Folk-punk's jolly rebels to release album

Little did folk musician Robz Style know he would go on to record an album with the singer he idolised as a teenager.

But on Saturday, October 1st, the Colne guitarist will release his first album with bandmates Emmott Garnett, David Lewis, Dean Roberts, Chris O’Connor and Tony Dixon, AKA The Folkestra.

In album, “Gavel and Dagger”, acoustic riffs are cut with skate punk - think Green Day and Blink 182 - and charged with political lyrics.

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Take leading track “No Captain”, an anti-David Cameron anthem championing equality in a world without a top dog.

The song captures the energy of skate punk: balancing control and recklessness. A slow, climbing start bursts into jubilant harmonies and firings of drums then spills with licks of guitar and mandolin. The sound reflects the anti-leader message - there’s a sense of freedom, that anything can happen - and it has the genre’s “live-for-the-moment” vibe and “do-it-yourself” attitude, fitting for a song promoting equality.

“We share,” Robz said of the Levellers, another band he grew up on, “an element of honesty. They say what they mean and are often political.”

Other influences are Billy Bragg, the Clash’s Joe Strummer and singer-songwriter Woody Guthrie, who spoke out against the demonising of Communists during the USA’s McCarthy era.

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“We try and write from the heart about things we care about, not to sound popular. It’s scary writing songs about certain things but people want you to do it. It makes the song better. You just have to suck it up and do it.”

Their writing leans toward the poetic, the personal, like that of Colin Hay and Richard Thompson, who are “good at lyrically painting pictures.” Like Thompson, Folkestra explores the uncomfortable: politics, love, tragedy etc. But there’s an overriding tone of joy that’s in line with what band Lynched called in the Guardian folk’s tendency to “nurture”.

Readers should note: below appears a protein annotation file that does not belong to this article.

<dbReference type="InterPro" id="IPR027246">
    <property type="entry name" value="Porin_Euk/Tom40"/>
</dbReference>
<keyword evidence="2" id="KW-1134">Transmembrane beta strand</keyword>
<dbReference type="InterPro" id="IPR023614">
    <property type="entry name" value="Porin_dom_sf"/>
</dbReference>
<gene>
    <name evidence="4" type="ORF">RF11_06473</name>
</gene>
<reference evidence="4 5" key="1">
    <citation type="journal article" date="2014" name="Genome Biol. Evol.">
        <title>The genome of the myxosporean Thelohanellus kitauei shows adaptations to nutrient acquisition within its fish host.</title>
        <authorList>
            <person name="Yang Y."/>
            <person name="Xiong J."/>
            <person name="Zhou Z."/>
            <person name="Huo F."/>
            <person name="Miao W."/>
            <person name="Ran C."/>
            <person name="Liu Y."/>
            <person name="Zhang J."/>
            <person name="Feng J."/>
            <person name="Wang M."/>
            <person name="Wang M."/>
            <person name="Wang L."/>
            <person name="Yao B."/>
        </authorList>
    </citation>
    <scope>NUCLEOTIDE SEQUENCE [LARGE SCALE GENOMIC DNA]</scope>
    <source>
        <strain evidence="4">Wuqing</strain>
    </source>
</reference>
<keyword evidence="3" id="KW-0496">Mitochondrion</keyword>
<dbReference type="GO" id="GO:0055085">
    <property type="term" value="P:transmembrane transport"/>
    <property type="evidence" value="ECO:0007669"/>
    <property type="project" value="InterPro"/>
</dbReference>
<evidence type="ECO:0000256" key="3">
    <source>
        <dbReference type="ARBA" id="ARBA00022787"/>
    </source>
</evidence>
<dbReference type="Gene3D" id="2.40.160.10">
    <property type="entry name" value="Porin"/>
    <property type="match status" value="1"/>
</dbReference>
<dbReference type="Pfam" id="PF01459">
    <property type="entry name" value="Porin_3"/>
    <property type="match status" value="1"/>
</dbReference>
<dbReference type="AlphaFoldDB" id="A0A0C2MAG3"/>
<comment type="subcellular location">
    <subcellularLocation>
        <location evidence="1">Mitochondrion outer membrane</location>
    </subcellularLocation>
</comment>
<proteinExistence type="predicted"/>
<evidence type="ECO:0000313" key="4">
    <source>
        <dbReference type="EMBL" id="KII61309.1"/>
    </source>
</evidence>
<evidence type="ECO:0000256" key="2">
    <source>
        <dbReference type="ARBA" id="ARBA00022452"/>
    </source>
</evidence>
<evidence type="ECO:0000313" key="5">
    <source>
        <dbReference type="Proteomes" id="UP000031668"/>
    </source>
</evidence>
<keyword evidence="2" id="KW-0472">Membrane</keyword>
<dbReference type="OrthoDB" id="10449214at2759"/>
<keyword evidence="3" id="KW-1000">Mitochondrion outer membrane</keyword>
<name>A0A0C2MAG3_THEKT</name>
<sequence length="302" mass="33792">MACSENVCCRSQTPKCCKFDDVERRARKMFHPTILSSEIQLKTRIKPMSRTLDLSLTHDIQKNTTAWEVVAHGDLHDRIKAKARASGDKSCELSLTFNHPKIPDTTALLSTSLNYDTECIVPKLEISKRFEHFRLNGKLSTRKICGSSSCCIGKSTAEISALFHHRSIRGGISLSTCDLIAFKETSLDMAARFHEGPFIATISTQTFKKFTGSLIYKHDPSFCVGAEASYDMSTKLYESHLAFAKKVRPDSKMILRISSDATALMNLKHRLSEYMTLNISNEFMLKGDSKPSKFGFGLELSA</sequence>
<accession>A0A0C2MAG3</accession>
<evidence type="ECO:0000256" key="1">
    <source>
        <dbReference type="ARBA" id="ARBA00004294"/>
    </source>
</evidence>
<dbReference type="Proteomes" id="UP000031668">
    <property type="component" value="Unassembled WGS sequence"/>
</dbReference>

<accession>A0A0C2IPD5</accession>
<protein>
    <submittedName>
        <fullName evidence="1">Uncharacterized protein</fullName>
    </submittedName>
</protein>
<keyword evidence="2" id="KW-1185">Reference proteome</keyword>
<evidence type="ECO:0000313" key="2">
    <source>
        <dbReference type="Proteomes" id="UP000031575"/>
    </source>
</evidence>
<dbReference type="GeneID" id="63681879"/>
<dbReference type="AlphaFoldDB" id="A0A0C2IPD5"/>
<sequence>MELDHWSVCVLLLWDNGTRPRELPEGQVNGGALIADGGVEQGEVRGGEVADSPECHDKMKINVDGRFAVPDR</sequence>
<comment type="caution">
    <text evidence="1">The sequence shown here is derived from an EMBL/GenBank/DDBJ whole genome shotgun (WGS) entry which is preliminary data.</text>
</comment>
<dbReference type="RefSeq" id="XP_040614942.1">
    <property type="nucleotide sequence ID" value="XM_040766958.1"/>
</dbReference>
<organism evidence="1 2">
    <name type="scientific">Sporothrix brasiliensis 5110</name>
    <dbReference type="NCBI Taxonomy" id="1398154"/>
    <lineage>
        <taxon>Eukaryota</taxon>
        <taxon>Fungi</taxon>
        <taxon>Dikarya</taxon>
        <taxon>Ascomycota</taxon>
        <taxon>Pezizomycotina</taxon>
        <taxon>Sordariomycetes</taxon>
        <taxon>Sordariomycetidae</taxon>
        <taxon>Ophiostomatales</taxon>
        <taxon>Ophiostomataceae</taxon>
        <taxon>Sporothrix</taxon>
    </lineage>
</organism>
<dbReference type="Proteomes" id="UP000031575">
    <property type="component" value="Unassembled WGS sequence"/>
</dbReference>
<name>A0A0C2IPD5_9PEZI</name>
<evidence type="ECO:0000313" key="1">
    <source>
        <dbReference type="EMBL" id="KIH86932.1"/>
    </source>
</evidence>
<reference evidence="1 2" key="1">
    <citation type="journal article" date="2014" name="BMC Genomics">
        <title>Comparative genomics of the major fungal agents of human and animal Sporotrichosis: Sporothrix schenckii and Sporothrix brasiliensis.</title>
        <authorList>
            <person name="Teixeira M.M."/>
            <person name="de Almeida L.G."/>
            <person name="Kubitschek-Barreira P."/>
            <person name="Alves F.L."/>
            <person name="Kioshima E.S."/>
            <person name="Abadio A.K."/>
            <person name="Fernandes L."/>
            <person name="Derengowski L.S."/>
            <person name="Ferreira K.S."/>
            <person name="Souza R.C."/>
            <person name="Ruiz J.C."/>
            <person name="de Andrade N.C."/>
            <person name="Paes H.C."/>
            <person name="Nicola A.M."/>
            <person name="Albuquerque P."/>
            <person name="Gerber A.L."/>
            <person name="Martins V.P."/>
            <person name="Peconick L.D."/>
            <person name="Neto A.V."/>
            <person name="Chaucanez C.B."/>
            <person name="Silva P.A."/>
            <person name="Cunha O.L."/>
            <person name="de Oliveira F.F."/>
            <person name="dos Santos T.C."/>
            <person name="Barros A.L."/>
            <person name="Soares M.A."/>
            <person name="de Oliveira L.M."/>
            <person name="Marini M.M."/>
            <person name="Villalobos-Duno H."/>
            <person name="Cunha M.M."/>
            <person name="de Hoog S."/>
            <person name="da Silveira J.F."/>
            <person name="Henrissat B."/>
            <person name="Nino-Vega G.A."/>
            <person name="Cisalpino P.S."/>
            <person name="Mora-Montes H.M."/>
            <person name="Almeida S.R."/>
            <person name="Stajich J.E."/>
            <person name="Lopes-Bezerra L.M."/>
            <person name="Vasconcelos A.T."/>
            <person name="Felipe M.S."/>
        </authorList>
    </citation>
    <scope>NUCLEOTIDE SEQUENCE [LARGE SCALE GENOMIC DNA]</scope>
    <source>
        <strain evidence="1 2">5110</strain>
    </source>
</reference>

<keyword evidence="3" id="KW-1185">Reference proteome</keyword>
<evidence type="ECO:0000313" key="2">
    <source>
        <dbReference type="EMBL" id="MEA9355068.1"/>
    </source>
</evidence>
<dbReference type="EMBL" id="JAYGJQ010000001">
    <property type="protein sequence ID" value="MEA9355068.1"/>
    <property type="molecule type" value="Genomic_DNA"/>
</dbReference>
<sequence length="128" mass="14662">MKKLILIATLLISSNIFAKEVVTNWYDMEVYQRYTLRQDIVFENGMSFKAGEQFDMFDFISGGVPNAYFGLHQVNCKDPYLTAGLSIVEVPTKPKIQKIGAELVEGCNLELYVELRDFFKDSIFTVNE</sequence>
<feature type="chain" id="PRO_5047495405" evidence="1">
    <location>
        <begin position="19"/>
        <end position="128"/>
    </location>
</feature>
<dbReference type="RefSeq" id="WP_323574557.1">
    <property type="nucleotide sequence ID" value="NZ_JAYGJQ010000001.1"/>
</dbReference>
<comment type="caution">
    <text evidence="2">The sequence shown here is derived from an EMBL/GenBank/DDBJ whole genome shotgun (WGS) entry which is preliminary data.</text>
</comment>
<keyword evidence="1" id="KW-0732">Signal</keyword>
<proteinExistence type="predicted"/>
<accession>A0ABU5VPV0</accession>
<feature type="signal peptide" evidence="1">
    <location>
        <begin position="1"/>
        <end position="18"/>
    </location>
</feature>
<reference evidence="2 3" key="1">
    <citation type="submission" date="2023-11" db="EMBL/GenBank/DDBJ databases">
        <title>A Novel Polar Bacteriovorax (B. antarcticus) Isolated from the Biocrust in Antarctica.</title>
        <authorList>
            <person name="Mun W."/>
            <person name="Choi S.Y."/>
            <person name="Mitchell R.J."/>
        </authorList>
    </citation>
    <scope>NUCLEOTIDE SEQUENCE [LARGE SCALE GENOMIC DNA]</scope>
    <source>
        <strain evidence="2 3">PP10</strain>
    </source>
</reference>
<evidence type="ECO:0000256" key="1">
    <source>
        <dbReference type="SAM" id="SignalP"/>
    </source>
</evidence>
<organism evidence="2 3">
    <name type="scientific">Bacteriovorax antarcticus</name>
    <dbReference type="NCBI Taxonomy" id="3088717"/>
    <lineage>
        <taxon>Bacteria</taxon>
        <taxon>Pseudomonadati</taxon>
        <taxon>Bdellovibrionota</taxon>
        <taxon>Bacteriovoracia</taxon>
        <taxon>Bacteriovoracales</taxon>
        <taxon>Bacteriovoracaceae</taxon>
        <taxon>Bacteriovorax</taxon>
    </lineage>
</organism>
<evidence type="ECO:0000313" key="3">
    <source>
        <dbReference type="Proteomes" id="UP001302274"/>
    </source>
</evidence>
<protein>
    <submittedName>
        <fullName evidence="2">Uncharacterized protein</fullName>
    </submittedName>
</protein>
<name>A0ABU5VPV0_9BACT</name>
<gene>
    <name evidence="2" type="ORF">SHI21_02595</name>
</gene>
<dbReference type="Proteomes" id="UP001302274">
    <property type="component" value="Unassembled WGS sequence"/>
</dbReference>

“Our songs are broadly and metaphorically,” Robz said, “about life. They’re personal, often about getting on with life and having fun.”

Their songs feel like a call to carpe diem - balanced with a sense of mindfulness. “Mountains”, for instance, is not just about drinking in the Lake District: it also examines our isolation from nature in this frenzied world.

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In fact, in a year of shifts, rifts and uncertainty in politics, this thoughtful band rooted in folk tradition but pulsing forwards in rapturous waves demonstrates music’s ability to fit in society’s cracks like glue. Folkestra has one eye on the things greater than itself – respecting nature, challenging the status quo and stretching folk music – and the other looking inwards at the things that make us all the same: friendship; emotional fulfilment; healing after pain. Sure, the band has fused the two genres of the rebel but their vibe captures more of folk’s celebration and preservation of the best of the old than punk’s incessant warring.

The album will be sold on iTunes, Spotify and while hard copies are available to buy now at every gig.

A launch party will be hosted on the release date at 7pm at Suff Studios in Greenfield Road, Colne.

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